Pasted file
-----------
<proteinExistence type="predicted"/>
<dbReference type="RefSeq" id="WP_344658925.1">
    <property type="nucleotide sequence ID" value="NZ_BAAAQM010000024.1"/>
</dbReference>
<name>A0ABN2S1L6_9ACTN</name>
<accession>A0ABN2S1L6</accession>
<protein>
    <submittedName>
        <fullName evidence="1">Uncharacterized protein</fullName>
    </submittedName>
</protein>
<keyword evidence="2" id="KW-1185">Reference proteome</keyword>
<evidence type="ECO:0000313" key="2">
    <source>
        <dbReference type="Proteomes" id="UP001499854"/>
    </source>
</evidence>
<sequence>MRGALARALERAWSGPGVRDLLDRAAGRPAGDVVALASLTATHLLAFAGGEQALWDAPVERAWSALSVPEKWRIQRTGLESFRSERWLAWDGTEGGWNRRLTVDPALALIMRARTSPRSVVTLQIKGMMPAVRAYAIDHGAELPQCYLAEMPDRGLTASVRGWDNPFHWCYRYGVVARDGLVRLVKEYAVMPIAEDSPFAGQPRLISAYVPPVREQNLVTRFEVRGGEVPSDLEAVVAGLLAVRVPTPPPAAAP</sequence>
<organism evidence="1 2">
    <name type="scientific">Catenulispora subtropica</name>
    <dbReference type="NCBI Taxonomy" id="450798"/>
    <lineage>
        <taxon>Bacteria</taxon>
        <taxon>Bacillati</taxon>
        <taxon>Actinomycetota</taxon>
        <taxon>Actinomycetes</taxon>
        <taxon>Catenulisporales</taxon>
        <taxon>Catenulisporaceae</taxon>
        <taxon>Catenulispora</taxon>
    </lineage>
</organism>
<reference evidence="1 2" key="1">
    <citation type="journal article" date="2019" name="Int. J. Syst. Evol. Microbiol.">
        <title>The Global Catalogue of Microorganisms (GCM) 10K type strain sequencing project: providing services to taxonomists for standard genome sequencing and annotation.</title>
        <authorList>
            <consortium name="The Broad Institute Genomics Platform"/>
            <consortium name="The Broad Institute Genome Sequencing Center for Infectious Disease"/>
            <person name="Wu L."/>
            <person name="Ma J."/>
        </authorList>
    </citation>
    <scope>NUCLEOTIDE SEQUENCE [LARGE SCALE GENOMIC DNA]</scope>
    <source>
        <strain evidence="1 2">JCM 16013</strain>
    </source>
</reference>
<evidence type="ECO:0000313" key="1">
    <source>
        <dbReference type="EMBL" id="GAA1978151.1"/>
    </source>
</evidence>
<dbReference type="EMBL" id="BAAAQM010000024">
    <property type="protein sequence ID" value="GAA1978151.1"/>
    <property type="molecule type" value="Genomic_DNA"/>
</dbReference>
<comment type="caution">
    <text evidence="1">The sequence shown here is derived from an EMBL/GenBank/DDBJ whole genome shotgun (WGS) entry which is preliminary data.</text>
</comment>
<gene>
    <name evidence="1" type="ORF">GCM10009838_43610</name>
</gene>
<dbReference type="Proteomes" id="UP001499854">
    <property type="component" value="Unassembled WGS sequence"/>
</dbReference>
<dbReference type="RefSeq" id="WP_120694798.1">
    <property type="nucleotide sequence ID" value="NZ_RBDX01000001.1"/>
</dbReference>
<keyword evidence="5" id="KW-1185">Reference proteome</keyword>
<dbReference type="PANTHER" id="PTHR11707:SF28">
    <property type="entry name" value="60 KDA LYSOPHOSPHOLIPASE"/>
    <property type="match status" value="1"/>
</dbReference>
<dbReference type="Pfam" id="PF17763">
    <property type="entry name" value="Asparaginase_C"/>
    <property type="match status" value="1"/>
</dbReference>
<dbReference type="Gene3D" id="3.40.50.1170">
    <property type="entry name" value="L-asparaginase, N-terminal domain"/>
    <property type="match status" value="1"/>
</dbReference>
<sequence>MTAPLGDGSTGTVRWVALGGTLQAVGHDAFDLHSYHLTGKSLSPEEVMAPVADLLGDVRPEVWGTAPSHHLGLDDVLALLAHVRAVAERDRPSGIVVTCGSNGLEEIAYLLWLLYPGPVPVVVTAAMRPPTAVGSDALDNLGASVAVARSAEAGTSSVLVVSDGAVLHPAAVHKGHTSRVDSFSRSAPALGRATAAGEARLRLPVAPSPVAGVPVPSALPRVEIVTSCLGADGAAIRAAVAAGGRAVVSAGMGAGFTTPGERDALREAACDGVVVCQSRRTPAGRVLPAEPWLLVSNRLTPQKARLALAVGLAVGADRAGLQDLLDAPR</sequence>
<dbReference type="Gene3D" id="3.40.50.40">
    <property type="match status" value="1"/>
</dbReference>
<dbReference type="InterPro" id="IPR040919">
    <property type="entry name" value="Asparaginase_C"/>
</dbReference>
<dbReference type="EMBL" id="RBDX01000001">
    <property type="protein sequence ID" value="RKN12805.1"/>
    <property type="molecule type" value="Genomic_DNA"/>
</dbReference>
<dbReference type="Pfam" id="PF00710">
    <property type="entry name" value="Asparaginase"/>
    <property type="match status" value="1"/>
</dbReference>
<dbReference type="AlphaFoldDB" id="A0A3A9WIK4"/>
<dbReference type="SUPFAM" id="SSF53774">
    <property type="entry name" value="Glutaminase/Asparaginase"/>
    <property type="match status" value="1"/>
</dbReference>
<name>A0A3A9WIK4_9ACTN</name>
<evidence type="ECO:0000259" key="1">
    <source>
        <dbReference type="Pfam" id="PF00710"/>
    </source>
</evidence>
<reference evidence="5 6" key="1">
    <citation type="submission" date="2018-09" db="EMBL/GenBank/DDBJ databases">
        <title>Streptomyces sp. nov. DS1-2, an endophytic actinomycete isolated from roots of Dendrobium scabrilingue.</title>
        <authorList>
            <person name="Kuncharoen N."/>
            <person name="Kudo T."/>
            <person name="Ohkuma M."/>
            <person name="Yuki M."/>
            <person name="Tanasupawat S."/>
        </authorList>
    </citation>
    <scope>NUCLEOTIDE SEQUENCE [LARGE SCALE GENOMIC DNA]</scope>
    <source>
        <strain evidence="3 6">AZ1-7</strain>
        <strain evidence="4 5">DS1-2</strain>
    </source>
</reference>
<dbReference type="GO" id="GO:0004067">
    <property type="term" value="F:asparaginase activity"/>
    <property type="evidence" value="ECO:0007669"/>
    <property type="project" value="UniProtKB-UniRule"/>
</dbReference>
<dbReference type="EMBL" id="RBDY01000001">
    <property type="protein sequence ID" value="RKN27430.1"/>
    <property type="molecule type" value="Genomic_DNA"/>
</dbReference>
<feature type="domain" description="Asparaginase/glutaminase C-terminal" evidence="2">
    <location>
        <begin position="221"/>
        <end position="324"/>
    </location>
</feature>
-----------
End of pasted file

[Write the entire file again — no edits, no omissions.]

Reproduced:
<proteinExistence type="predicted"/>
<dbReference type="RefSeq" id="WP_344658925.1">
    <property type="nucleotide sequence ID" value="NZ_BAAAQM010000024.1"/>
</dbReference>
<name>A0ABN2S1L6_9ACTN</name>
<accession>A0ABN2S1L6</accession>
<protein>
    <submittedName>
        <fullName evidence="1">Uncharacterized protein</fullName>
    </submittedName>
</protein>
<keyword evidence="2" id="KW-1185">Reference proteome</keyword>
<evidence type="ECO:0000313" key="2">
    <source>
        <dbReference type="Proteomes" id="UP001499854"/>
    </source>
</evidence>
<sequence>MRGALARALERAWSGPGVRDLLDRAAGRPAGDVVALASLTATHLLAFAGGEQALWDAPVERAWSALSVPEKWRIQRTGLESFRSERWLAWDGTEGGWNRRLTVDPALALIMRARTSPRSVVTLQIKGMMPAVRAYAIDHGAELPQCYLAEMPDRGLTASVRGWDNPFHWCYRYGVVARDGLVRLVKEYAVMPIAEDSPFAGQPRLISAYVPPVREQNLVTRFEVRGGEVPSDLEAVVAGLLAVRVPTPPPAAAP</sequence>
<organism evidence="1 2">
    <name type="scientific">Catenulispora subtropica</name>
    <dbReference type="NCBI Taxonomy" id="450798"/>
    <lineage>
        <taxon>Bacteria</taxon>
        <taxon>Bacillati</taxon>
        <taxon>Actinomycetota</taxon>
        <taxon>Actinomycetes</taxon>
        <taxon>Catenulisporales</taxon>
        <taxon>Catenulisporaceae</taxon>
        <taxon>Catenulispora</taxon>
    </lineage>
</organism>
<reference evidence="1 2" key="1">
    <citation type="journal article" date="2019" name="Int. J. Syst. Evol. Microbiol.">
        <title>The Global Catalogue of Microorganisms (GCM) 10K type strain sequencing project: providing services to taxonomists for standard genome sequencing and annotation.</title>
        <authorList>
            <consortium name="The Broad Institute Genomics Platform"/>
            <consortium name="The Broad Institute Genome Sequencing Center for Infectious Disease"/>
            <person name="Wu L."/>
            <person name="Ma J."/>
        </authorList>
    </citation>
    <scope>NUCLEOTIDE SEQUENCE [LARGE SCALE GENOMIC DNA]</scope>
    <source>
        <strain evidence="1 2">JCM 16013</strain>
    </source>
</reference>
<evidence type="ECO:0000313" key="1">
    <source>
        <dbReference type="EMBL" id="GAA1978151.1"/>
    </source>
</evidence>
<dbReference type="EMBL" id="BAAAQM010000024">
    <property type="protein sequence ID" value="GAA1978151.1"/>
    <property type="molecule type" value="Genomic_DNA"/>
</dbReference>
<comment type="caution">
    <text evidence="1">The sequence shown here is derived from an EMBL/GenBank/DDBJ whole genome shotgun (WGS) entry which is preliminary data.</text>
</comment>
<gene>
    <name evidence="1" type="ORF">GCM10009838_43610</name>
</gene>
<dbReference type="Proteomes" id="UP001499854">
    <property type="component" value="Unassembled WGS sequence"/>
</dbReference>
<dbReference type="RefSeq" id="WP_120694798.1">
    <property type="nucleotide sequence ID" value="NZ_RBDX01000001.1"/>
</dbReference>
<keyword evidence="5" id="KW-1185">Reference proteome</keyword>
<dbReference type="PANTHER" id="PTHR11707:SF28">
    <property type="entry name" value="60 KDA LYSOPHOSPHOLIPASE"/>
    <property type="match status" value="1"/>
</dbReference>
<dbReference type="Pfam" id="PF17763">
    <property type="entry name" value="Asparaginase_C"/>
    <property type="match status" value="1"/>
</dbReference>
<dbReference type="Gene3D" id="3.40.50.1170">
    <property type="entry name" value="L-asparaginase, N-terminal domain"/>
    <property type="match status" value="1"/>
</dbReference>
<sequence>MTAPLGDGSTGTVRWVALGGTLQAVGHDAFDLHSYHLTGKSLSPEEVMAPVADLLGDVRPEVWGTAPSHHLGLDDVLALLAHVRAVAERDRPSGIVVTCGSNGLEEIAYLLWLLYPGPVPVVVTAAMRPPTAVGSDALDNLGASVAVARSAEAGTSSVLVVSDGAVLHPAAVHKGHTSRVDSFSRSAPALGRATAAGEARLRLPVAPSPVAGVPVPSALPRVEIVTSCLGADGAAIRAAVAAGGRAVVSAGMGAGFTTPGERDALREAACDGVVVCQSRRTPAGRVLPAEPWLLVSNRLTPQKARLALAVGLAVGADRAGLQDLLDAPR</sequence>
<dbReference type="Gene3D" id="3.40.50.40">
    <property type="match status" value="1"/>
</dbReference>
<dbReference type="InterPro" id="IPR040919">
    <property type="entry name" value="Asparaginase_C"/>
</dbReference>
<dbReference type="EMBL" id="RBDX01000001">
    <property type="protein sequence ID" value="RKN12805.1"/>
    <property type="molecule type" value="Genomic_DNA"/>
</dbReference>
<dbReference type="Pfam" id="PF00710">
    <property type="entry name" value="Asparaginase"/>
    <property type="match status" value="1"/>
</dbReference>
<dbReference type="AlphaFoldDB" id="A0A3A9WIK4"/>
<dbReference type="SUPFAM" id="SSF53774">
    <property type="entry name" value="Glutaminase/Asparaginase"/>
    <property type="match status" value="1"/>
</dbReference>
<name>A0A3A9WIK4_9ACTN</name>
<evidence type="ECO:0000259" key="1">
    <source>
        <dbReference type="Pfam" id="PF00710"/>
    </source>
</evidence>
<reference evidence="5 6" key="1">
    <citation type="submission" date="2018-09" db="EMBL/GenBank/DDBJ databases">
        <title>Streptomyces sp. nov. DS1-2, an endophytic actinomycete isolated from roots of Dendrobium scabrilingue.</title>
        <authorList>
            <person name="Kuncharoen N."/>
            <person name="Kudo T."/>
            <person name="Ohkuma M."/>
            <person name="Yuki M."/>
            <person name="Tanasupawat S."/>
        </authorList>
    </citation>
    <scope>NUCLEOTIDE SEQUENCE [LARGE SCALE GENOMIC DNA]</scope>
    <source>
        <strain evidence="3 6">AZ1-7</strain>
        <strain evidence="4 5">DS1-2</strain>
    </source>
</reference>
<dbReference type="GO" id="GO:0004067">
    <property type="term" value="F:asparaginase activity"/>
    <property type="evidence" value="ECO:0007669"/>
    <property type="project" value="UniProtKB-UniRule"/>
</dbReference>
<dbReference type="EMBL" id="RBDY01000001">
    <property type="protein sequence ID" value="RKN27430.1"/>
    <property type="molecule type" value="Genomic_DNA"/>
</dbReference>
<feature type="domain" description="Asparaginase/glutaminase C-terminal" evidence="2">
    <location>
        <begin position="221"/>
        <end position="324"/>
    </location>
</feature>